Santa Claus Anonymous: Irish mothers' lockdown project delivers toys to hundreds

ireland
Santa Claus Anonymous: Irish Mothers' Lockdown Project Delivers Toys To Hundreds
A 'lockdown project' to deliver toys to local families has now put presents beneath the tree around Ireland.
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Sarah Mooney

Many children opening presents around the country on Christmas morning will be unaware that Santa had assistance from a Facebook group based in Birr, Co Offaly called “Santa Claus Anonymous”.

The mysteriously titled group — and the two Irish mothers behind it — are quietly responsible for completing the wish lists of hundreds of children around the country ahead of Christmas Eve this year.

What began as a small “lockdown project” to anonymously deliver toys to local families struggling amid the pandemic has now put presents beneath the tree in homes from Kerry to Dublin to Donegal.

“Honest to god, we thought when we put the page up that we'd get maybe two or three mammies contact us and we would just sort them out between ourselves... but within three days we had over 1,000 followers on Facebook,” Mary Beth O’Brien, one of the mothers behind the group said.

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“What started off as just getting a few toys for a few families completely escalated and there's over 200 children on the list at the moment.”

We were just so upset to think of all these children with no toys on Christmas day

Ms O’Brien said the project first began when she and her friend, Marie Buckley, were making their monthly donation to a local charity, The Ken Smollen Food Appeal.

“He's got over 860 families on his list... he was just talking about all the children that wouldn’t have toys this year, because he knows all these families and how bad of positions they’re in,” she said.

“Me and my friend, we're both mothers as well... we were just so upset to think of all these children with no toys on Christmas day, we just thought we’ll just do our own toy thing.”

After setting up social media pages for the Santa Claus project, the mothers watched as group members, offers of help and donations quickly poured in.

Packing and posting soaring numbers of donations quickly became a full-time job, involving both a warehouse and a mini lorry.

“There were so many people reaching out to us for help and I think the hardest part of it all was listening to their stories and the situations that most people are in at the moment,” Ms O'Brien said.

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“It kind of opened our eyes to what was going on, such a tough year for some people with Covid. Some people's Covid payments got stopped for some reason, or a lot of people said ‘last year I was the one donating to different charities and now I'm the one looking for a charity’ — it was very sad.”

A number of small businesses offered their premises as drop-off points for donations, allowing the mothers to collect hoards of new toys from all around the country.

“We got so many donations... we'd have someone contact us and be like, ‘what will I get,’ and I’d be like, oh well someone contacted me there, she has a five-year-old son who’d love [blank present],” Ms O’Brien said.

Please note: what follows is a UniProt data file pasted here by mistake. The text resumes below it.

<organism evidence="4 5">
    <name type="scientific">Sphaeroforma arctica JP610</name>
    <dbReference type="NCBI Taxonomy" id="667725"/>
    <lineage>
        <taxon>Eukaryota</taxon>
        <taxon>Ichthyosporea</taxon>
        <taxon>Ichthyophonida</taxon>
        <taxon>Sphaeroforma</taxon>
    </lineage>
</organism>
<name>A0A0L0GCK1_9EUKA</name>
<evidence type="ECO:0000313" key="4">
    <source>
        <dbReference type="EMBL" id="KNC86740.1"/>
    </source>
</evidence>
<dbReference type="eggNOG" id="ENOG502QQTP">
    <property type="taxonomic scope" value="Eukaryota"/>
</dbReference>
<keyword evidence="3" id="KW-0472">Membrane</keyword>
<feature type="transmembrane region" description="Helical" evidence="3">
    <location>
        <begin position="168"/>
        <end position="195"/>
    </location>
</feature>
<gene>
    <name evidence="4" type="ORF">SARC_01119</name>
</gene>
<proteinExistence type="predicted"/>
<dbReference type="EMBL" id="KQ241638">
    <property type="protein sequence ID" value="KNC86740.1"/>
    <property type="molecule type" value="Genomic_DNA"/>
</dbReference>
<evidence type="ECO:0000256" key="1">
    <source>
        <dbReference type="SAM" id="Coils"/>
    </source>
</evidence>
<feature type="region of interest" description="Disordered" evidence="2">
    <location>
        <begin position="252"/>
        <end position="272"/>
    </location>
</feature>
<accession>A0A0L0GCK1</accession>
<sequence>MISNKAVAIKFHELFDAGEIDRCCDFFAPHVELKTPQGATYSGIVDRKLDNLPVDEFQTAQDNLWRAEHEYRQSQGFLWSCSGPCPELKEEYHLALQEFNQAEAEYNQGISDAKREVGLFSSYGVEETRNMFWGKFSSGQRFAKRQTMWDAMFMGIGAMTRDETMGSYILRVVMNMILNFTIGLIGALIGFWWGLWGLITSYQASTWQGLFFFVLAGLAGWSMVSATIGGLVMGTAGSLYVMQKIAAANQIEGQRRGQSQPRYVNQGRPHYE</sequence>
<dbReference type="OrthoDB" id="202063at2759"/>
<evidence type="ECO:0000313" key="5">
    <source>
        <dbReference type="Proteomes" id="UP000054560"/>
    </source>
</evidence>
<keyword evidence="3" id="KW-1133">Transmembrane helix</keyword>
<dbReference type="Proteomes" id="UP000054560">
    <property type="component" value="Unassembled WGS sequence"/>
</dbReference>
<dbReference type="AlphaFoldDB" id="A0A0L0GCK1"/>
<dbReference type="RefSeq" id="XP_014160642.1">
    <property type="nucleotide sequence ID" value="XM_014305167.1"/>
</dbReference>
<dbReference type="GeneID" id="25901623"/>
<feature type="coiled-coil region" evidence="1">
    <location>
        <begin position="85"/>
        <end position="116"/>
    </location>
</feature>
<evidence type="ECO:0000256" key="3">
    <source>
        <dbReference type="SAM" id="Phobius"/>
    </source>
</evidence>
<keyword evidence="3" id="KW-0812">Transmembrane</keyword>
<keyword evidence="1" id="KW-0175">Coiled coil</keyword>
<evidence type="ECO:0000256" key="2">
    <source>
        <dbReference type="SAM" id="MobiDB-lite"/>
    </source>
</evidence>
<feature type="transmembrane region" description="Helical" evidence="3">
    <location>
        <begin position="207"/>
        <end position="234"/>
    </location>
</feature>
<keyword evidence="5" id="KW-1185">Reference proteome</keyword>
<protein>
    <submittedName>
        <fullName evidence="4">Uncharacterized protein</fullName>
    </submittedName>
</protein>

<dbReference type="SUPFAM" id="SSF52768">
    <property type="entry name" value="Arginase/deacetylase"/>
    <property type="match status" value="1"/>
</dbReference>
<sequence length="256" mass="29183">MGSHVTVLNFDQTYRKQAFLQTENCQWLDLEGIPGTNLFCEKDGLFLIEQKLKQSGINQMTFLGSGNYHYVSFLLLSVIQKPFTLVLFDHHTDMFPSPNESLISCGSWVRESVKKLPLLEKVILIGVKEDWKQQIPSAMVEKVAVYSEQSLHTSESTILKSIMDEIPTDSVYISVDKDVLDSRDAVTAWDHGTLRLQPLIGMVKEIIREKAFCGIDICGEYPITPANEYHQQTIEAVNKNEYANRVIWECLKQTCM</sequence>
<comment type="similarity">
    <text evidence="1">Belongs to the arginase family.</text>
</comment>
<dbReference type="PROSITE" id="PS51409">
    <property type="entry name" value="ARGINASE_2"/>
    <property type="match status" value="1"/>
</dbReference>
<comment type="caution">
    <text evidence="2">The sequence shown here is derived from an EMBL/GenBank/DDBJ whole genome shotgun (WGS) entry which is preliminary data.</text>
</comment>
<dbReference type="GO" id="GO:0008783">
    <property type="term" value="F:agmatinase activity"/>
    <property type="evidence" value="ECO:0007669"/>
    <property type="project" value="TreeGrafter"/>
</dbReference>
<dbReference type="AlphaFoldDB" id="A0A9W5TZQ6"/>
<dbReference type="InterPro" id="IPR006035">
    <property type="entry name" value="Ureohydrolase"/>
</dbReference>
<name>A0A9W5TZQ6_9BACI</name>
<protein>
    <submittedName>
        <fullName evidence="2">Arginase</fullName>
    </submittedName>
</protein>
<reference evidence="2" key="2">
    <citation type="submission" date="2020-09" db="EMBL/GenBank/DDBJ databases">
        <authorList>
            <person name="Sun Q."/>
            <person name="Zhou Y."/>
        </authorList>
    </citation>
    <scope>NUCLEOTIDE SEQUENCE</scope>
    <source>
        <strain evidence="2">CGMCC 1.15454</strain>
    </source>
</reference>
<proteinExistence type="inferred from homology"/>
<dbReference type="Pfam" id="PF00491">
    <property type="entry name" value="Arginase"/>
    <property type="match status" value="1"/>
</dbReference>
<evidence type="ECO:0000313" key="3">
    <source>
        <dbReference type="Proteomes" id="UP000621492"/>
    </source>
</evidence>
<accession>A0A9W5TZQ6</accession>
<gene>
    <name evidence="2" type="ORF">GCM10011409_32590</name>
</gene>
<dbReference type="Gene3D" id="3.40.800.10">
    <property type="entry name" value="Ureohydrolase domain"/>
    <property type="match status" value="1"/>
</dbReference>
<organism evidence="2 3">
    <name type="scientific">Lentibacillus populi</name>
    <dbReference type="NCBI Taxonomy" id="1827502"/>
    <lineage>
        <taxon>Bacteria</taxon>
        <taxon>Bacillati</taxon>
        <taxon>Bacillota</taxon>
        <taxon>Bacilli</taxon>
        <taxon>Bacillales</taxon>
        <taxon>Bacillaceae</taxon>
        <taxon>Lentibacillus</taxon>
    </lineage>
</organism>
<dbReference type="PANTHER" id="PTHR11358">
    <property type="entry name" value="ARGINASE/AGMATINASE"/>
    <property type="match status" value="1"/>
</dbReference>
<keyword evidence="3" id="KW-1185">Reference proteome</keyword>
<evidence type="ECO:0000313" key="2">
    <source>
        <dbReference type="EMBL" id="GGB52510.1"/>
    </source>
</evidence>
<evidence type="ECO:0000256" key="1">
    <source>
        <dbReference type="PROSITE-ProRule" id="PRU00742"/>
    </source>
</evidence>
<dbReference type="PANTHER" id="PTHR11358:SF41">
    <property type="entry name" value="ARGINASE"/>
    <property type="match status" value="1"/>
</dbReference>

“So we were sorting out the children with what they wanted, but we gave every child something extra as well — every household got a jigsaw and a Lego and arts and craft, along with the toys that they asked for.”

Labelling, packing and posting soaring numbers of donations quickly became a full-time job, involving both a warehouse and a mini lorry lent to the project by Ms O’Brien’s father.

“I’d drop my child off at half nine for school, and I’d come straight out to the warehouse where everything is, but I could be there till half seven in the evening,” she said.

Grateful mammies

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The project kept Ms O’Brien busy as her business of 12 years, the Diva Beauty Salon in Birr, remained closed due to coronavirus restrictions.

“If I was working, there was no way I'd be able to do it because I was doing it on my own during the week because Marie lives in Cork... she was still working but she was coming up on weekends to give me a hand,” she said.

“It just completely took over my life, which I'm not complaining,” Ms O’Brien said. “It was a very rewarding thing to do... We had a lot of grateful mammies crying on the phone just to say thank you.”

Completing one family’s Christmas wish-list involved a buggy, a highchair, toys and a shop from Tesco. Another family contacted the project in the hope their five-year-old son could receive his own bed for Christmas.

The mother sent us a video... of the little boy hugging the bed

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After Ms O’Brien went to a local business in Birr to try and buy a bed at cost price, the business owner donated one to the family for free and delivered it with a mattress.

“The mother sent us a video later on after they got the bed, of the little boy hugging the bed,” Ms O’Brien said.

“We ended up buying food and clothes and shoes, you know, a bed for children — I didn't expect it to escalate like that. But to hear the positions some families were in, it’s really awful and I’ll be thinking of them all on Christmas Day... hopefully we’ve made a difference for a lot of families.

“We are thinking of how we can do it next year without having to handle everything ourselves because it’s just impossible to do that when you’re working as well... hopefully a lot more people will be in better positions next year as well.”

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